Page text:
A common form of archery target now employed in most archery ranges is comprised of a relatively heavy circular target body of coarse fibre such as rye straw or similar material. The rye straw, processed and pressed into a dense mass, is relatively heavy and is designed to absorb the impact of an archers arrow driven at high speed and to resist penetration as much as possible by reason of its substantial thickness. The outer surface of the target body is ordinarily covered with a fabric facing sheet of circular form having imprinted thereon the usual concentric target circles in varying colors.

An important consideration in choosing a correct target thickness is, of course, to provide a target body in which an arrow will always be stopped and held to thus meet with safety requirements. It is also desirable to provide a target body into which an arrow may be driven without damaging the arrow and from which the arrow may be withdrawn without risk of breaking the arrow. In addition, the target should withstand wear and be convenient to handle.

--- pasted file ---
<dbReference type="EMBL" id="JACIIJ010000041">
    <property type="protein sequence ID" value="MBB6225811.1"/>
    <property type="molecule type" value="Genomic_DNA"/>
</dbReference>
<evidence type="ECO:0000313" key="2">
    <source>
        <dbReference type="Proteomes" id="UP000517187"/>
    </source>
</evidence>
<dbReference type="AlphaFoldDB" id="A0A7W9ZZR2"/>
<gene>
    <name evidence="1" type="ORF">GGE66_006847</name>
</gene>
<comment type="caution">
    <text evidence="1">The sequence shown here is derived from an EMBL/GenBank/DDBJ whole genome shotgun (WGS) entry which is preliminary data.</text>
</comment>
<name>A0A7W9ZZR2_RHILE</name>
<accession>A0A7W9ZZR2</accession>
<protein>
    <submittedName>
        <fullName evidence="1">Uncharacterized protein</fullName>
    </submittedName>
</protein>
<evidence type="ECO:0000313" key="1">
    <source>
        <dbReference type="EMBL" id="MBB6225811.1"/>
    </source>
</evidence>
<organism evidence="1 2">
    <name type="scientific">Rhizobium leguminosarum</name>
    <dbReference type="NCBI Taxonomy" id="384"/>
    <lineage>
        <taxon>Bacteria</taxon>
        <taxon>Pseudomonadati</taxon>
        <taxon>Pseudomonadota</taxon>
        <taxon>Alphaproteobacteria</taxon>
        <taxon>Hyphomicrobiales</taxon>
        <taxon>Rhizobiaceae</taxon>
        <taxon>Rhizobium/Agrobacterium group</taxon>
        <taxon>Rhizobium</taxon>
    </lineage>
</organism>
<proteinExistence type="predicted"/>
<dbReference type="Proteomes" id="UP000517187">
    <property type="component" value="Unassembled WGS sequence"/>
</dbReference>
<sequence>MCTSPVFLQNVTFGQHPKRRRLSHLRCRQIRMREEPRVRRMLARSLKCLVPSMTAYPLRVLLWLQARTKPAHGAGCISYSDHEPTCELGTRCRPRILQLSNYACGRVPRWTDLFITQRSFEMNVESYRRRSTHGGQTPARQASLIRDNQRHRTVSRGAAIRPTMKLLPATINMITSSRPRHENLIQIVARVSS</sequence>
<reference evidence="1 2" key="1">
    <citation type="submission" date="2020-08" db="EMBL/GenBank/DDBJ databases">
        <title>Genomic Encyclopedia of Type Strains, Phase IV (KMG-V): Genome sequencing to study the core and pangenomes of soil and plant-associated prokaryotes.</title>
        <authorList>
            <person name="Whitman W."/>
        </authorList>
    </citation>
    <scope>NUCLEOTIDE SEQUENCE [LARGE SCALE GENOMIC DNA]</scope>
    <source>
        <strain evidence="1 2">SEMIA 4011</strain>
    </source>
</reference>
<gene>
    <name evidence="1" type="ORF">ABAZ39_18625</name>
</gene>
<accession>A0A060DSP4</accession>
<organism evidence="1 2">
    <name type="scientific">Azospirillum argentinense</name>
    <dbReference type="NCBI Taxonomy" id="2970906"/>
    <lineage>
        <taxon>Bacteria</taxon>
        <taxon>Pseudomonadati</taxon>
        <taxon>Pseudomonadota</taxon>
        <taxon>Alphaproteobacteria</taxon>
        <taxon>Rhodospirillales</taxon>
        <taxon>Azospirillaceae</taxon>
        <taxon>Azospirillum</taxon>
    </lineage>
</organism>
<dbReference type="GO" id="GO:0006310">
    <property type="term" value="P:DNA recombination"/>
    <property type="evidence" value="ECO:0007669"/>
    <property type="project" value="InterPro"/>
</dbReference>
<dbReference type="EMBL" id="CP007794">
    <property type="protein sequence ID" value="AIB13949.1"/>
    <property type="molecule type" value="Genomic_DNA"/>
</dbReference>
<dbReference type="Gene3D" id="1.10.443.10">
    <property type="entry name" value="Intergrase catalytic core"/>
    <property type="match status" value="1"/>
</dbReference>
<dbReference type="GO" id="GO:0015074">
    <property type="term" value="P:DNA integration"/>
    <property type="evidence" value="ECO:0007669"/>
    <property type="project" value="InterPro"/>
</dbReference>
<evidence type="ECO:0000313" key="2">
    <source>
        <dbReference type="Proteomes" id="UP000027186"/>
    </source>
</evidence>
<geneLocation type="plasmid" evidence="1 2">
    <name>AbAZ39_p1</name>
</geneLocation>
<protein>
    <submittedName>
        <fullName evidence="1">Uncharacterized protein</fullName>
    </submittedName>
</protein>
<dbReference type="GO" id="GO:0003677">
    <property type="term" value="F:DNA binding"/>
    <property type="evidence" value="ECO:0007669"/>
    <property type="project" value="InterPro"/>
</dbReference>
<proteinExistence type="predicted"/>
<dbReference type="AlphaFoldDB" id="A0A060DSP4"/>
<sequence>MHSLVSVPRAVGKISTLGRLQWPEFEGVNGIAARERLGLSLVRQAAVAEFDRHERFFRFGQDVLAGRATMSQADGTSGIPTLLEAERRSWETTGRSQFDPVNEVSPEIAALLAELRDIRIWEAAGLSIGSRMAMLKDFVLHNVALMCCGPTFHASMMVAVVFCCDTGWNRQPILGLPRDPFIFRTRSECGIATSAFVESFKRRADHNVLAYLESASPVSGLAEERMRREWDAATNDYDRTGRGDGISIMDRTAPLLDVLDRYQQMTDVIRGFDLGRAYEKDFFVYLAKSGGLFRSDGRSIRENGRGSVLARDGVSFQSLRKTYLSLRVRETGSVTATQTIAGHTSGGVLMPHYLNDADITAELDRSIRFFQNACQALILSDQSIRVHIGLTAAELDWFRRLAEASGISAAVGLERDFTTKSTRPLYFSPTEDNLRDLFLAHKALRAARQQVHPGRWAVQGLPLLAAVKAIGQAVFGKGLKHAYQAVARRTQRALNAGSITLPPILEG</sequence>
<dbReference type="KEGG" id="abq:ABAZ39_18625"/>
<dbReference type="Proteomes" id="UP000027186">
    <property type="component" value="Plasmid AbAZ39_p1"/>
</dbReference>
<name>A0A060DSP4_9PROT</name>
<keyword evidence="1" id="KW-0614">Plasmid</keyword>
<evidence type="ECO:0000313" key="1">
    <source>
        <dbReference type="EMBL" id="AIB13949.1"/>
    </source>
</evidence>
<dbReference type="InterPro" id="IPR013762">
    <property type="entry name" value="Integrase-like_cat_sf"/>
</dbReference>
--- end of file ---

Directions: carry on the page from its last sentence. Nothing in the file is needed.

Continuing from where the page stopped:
These requirements are not satisfactorily met in conventional straw targets now supplied to archers, either from the standpoint of wear resistance, handling or resistance to arrow penetration. The straw target referred to above is constructed as a relatively thick bulky mass which is heavy and cumbersome to handle. Both the fabric facing and the straw itself is subject to rapid wear from being pierced by repeated arrow penetration.

It is a chief object of the invention to provide an improved form of archery target and to devise a laminated fibrous body in which a plurality of target components are combined to form a unique target structure which is light, highly portable and convenient to set up and use as well as being exceedingly resistant to arrow impact penetration and wear.